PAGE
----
By accepting you will be accessing a service provided by a third-party external to http://www.4x4wire.com/
Okay, it started with a gasket replacement and escalated from there. Gasket replaced, thermostat housing replaced, fan belt replaced and manual throttle control installed. And, everything works.
The paint dried and I reinstalled the floor panel over the transmission. That lead to another small item - new transmission shifter boot covering. The original was barely big enough and it was showing signs of stress - the rubber boot was in three pieces. Luckily, the local Pep Boys has the next larger size of universal covering in stock. Perfect fit.
I did clean the threads on the transmission, coupling adapter and shift lever, 5/8 inch x 18 threads. Not uncommon, but it was a couple of stops to find the die in stock. The upside, I added a new tool to my tool box. And, after cleaning the threads it was easy to adjust the shift lever to a new position that was a shorter shift throw. By the way, this is not a stock Jeep transmission. It is an NV-4500 which requires some clearance adjustments to fit.
With everything mounted inside, attention turned to the engine and addressing the cable end bolt mounting options. And, the instruction said, drill a hole and mount this bracket. After looking at the configuration, I ask myself "Why? It can be mounted a simpler way."
The throttle cable feeds through a bracket bolted to the engine. The bracket already has holes (square). Why drill another hole? The item to be mounted is the special bolt that positions the cable sheath and feeds the control cable through to attach to the throttle.
My spare parts drawer yielded a 90 degree angle bracket. That, along with a washer would cover the square hole and provide sufficient stabilization to hold the cable mounting bolt in position. I did need to drill a hole in the part bin angle bracket.
Once mounted, I secured the cable sheath along side the throttle cable, cut to length, and threaded the control cable through the sheath. The kit included a ferrel that secured the cable loop. For that, you need really big pliers to provide crushing leverage.
Install done. Time for the crucial test, after reinstalling the air intake tubing. Engine started, no squeal from the fan belt, and the manual throttle provided a easy, convenient way to increase idling RPM.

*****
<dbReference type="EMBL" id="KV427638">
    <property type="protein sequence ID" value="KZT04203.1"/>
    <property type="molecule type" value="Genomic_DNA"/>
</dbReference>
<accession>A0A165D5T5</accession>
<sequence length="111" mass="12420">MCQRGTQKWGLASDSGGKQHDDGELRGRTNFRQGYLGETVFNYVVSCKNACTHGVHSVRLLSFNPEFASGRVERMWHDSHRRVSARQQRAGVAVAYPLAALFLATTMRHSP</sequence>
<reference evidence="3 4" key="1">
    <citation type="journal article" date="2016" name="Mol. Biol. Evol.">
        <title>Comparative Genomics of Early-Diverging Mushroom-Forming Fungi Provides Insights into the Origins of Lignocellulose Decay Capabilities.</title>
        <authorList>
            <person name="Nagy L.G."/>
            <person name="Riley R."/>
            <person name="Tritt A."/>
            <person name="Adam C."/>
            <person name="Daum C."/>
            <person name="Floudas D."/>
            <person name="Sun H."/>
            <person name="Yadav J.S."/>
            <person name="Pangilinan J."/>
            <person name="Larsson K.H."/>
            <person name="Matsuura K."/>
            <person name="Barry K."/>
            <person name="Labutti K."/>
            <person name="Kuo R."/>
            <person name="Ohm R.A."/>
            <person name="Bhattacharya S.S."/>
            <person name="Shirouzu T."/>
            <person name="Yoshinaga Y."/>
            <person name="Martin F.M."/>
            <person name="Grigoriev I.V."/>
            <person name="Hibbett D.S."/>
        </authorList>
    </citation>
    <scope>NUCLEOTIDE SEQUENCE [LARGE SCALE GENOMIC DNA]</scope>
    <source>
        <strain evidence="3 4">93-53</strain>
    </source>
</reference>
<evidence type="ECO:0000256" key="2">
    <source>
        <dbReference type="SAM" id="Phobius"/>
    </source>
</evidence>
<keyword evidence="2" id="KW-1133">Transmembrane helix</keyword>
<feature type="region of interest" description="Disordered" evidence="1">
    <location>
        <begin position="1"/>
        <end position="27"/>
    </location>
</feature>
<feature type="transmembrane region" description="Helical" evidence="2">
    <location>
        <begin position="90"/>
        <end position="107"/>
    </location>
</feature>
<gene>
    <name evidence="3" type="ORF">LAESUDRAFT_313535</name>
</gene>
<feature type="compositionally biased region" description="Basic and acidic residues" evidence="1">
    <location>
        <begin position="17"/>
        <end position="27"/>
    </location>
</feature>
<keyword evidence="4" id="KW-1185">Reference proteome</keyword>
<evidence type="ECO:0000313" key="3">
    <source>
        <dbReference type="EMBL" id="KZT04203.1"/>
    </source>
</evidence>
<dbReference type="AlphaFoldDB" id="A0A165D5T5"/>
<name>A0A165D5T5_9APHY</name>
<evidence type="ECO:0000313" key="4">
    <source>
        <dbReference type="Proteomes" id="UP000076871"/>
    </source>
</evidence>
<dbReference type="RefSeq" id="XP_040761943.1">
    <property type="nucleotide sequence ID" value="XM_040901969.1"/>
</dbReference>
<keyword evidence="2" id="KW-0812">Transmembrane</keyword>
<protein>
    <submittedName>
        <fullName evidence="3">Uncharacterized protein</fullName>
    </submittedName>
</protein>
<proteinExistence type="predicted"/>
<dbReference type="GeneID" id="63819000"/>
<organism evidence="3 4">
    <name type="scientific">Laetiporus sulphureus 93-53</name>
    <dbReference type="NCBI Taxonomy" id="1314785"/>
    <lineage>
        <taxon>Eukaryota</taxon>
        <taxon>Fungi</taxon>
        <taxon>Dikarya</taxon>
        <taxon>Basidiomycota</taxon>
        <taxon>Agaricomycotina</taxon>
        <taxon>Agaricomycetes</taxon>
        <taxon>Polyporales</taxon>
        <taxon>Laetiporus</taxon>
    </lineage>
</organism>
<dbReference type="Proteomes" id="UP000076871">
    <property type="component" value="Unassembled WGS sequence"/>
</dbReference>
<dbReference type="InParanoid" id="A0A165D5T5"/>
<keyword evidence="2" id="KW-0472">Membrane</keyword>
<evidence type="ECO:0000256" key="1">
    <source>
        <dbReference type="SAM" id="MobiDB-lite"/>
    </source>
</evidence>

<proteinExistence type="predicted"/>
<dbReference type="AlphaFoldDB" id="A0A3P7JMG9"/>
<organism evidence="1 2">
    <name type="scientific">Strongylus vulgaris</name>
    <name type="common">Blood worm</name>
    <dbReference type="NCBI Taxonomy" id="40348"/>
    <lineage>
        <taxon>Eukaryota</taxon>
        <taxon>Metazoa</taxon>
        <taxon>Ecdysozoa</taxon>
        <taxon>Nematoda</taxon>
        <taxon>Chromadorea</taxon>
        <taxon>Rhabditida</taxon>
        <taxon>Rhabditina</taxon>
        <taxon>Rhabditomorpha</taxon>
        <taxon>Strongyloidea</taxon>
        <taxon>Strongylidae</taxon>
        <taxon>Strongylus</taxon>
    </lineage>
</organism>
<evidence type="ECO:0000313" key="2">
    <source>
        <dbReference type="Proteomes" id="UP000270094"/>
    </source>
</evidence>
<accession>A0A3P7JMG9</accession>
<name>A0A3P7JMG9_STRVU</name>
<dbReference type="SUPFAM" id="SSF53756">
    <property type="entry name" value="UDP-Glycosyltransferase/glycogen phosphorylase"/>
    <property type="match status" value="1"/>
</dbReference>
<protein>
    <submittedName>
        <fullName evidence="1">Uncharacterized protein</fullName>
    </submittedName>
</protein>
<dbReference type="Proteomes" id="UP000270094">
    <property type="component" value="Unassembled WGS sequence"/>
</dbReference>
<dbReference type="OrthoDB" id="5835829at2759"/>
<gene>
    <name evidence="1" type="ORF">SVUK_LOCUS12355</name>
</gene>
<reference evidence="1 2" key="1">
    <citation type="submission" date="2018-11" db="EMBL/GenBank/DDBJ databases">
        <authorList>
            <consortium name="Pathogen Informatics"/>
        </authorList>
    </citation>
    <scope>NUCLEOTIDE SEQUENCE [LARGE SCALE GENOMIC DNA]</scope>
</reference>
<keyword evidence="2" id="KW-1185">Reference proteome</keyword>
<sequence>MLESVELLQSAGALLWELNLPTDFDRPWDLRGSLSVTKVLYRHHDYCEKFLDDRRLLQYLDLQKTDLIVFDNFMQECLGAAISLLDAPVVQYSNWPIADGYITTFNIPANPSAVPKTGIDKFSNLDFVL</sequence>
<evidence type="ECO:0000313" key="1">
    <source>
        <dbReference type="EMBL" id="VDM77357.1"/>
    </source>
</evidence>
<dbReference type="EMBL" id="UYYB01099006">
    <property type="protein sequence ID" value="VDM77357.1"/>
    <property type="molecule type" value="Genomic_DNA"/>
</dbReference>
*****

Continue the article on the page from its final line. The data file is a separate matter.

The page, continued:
The manual throttle kit is marketed by TerraFlex as a universal kit. Depending on your vehicle, your mounting of throttle controller and the cable end bolt may require some creativity. My Jeep (94 YJ) had sufficient interior room to mount the controller bracket just ahead of the transmission shift tower. And, the mounting for the cable end bolt used the existing hole meant for a cruise control cable.
I have a 2010 Jeep JK and it would be difficult to find a convenient mounting spot for the controller and cable routing would be a challenge. Three points to consider with this kit: 1) controller mounting, 2) cable end bolt mounting, and 3) cable routing. Jeep YJ and CJ models are easy. The mod is functional and easy to adjust. The throttle control does have a lock screw to tighten and maintain your desired setting.
OutdoorWire, 4x4Wire, JeepWire, TrailTalk, MUIRNet-News, and 4x4Voice are all trademarks and publications of OutdoorWire, Inc. and MUIRNet Consulting. Copyright (c) 1999-2020 OutdoorWire, Inc and MUIRNet Consulting - All Rights Reserved, no part of this publication may be reproduced in any form without express written permission. You may link freely to this site, but no further use is allowed without the express written permission of the owner of this material. All corporate trademarks are the property of their respective owners.